• Top students have been consistently positive about their early teaching experiences, and have expressed their appreciation of education as an academic pursuit even if they do not intend, yet, to pursue it as a career.
  • Close supervision and mentoring during these early teaching experiences is important. This prevents participants from getting frustrated by any difficulties they meet and offers help to reflect upon their experiences to improve their teaching practice.
  • Fostering interaction between and among LAs, interns, and student teachers helps them connect with and establish a peer group of like-minded individuals. This should be formalized and built into the program.


  • Learning Assistants aid in lecture, lab or recitation courses. The LAs attend the TA training before the start of the semester to prepare them for their duties, and are continuously mentored by the TIR throughout the semester.
  • TIR helped coordinate internship and student teaching placements of pre-service science teachers. Local contacts were used to successfully adjust two placements so that they occurred in a classroom implementing reform teaching.
  • TIR coordinated student visits to local physical science classrooms (K-12) for her PHY 118 course in fall 2013.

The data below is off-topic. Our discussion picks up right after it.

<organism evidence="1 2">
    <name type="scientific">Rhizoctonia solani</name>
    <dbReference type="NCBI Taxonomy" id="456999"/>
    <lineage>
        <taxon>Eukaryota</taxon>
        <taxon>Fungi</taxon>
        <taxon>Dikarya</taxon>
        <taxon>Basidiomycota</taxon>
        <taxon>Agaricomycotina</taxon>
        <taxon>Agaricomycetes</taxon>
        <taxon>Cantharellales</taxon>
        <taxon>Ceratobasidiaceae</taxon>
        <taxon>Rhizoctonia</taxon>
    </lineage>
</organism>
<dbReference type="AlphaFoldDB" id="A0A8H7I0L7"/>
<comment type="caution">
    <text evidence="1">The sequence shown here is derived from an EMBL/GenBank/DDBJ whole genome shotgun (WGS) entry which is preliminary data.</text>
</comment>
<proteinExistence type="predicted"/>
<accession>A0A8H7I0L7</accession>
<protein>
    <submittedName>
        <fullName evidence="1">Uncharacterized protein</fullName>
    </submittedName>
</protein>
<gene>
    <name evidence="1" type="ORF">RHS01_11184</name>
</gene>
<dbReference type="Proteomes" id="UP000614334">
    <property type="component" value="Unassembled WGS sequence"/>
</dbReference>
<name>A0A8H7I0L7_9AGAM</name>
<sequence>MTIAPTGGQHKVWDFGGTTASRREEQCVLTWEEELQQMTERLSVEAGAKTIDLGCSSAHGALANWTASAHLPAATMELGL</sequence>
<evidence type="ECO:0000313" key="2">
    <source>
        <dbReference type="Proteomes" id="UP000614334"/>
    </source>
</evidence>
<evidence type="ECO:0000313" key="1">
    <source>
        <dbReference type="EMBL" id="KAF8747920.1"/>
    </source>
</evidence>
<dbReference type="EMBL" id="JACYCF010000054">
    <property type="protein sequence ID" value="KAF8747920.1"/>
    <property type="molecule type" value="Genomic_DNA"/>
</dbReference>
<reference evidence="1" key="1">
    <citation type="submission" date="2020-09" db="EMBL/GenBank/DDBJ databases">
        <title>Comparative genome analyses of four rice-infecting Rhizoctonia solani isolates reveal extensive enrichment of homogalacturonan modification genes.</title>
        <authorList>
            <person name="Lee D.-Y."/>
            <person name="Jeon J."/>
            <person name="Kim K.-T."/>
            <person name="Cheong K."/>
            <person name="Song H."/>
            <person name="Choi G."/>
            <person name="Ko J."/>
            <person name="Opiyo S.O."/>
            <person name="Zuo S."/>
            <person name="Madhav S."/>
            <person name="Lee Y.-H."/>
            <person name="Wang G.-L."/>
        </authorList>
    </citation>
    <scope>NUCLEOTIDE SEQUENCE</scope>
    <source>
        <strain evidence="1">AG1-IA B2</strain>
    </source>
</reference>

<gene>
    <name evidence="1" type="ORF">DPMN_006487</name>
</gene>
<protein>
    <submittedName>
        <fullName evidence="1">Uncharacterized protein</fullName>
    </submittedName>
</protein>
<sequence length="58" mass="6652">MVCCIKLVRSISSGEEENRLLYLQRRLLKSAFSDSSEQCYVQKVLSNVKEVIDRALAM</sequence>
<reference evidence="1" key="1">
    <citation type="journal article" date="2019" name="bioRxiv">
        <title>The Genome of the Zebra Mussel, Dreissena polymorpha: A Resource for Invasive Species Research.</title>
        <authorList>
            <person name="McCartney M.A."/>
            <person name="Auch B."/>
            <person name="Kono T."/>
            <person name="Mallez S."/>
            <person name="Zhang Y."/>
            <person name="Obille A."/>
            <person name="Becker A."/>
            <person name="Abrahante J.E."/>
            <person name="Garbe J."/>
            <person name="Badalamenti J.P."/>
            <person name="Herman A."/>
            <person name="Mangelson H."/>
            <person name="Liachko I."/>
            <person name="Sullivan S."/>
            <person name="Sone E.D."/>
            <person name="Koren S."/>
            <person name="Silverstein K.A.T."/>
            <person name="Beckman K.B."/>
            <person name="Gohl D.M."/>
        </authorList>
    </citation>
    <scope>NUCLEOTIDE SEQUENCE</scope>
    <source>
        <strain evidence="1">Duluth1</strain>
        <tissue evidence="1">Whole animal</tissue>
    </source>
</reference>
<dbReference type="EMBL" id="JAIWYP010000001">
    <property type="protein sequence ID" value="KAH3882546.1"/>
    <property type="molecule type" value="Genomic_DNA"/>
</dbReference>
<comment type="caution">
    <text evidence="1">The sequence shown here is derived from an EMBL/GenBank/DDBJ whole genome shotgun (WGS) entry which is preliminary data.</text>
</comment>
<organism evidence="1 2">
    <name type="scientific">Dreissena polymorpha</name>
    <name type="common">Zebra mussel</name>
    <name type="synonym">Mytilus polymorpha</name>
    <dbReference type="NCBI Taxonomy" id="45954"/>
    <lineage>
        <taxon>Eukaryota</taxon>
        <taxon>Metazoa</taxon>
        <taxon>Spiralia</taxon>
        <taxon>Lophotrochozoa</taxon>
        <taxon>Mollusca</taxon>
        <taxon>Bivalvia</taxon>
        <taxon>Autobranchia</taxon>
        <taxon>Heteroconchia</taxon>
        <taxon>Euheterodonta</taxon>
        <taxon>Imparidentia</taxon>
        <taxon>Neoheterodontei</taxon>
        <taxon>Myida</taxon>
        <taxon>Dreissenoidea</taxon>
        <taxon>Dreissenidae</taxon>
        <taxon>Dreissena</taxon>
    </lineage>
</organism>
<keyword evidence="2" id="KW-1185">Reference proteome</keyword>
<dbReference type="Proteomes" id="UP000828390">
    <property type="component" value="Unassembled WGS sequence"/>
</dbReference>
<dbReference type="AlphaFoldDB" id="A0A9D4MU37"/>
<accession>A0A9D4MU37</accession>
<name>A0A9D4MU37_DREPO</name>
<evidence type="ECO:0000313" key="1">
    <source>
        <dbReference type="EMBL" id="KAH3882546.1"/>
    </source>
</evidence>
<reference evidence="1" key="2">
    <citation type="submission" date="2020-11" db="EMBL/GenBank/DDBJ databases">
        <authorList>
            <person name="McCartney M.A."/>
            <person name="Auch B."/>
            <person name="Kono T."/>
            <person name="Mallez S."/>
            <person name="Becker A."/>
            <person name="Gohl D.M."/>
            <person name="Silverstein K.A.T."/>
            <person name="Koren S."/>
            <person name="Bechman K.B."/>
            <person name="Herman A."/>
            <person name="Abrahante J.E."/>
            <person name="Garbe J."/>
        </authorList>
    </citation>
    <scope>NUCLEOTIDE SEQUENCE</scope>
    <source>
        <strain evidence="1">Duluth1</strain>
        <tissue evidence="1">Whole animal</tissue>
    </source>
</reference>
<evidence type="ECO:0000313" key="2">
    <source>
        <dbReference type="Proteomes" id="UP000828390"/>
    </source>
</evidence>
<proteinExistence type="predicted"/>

• The LA pedagogy course Seminar on Teaching and Learning Physics was offered in fall 2012 and attended by 12 students seriously interested in pursuing teaching.
  • Spring 2013 LAs attended two sections PHY 121 of lecture twice a week, circulating and assisting during the challenging "group work" sessions. LAs also covered 14 sections of recitation (meeting 1 hour a week each) associated with these PHY 121 courses. Learning Assistants were responsible for much of the instruction and grading involved with the recitation sessions.
  • Fall 2013 LAs attended one section of PHY 121 lecture twice a week, circulating and assisting during the challenging "group work" sessions. LAs also covered 7 sections of recitation (meeting 1 hour a week each).
  • Spring 2014 LAs attended one section of lecture (PHY 121, PHY 150, PHY 151, or PHS 110) two or three times a week. LAs assigned to PHY 121 also covered 7 sections of recitation. All LAs offered "office hours" for their students in the Student Success Center.
  • All LAs and TAs assigned to these reformed PHY 121 courses attended a weekly planning meeting for recitation and lecture.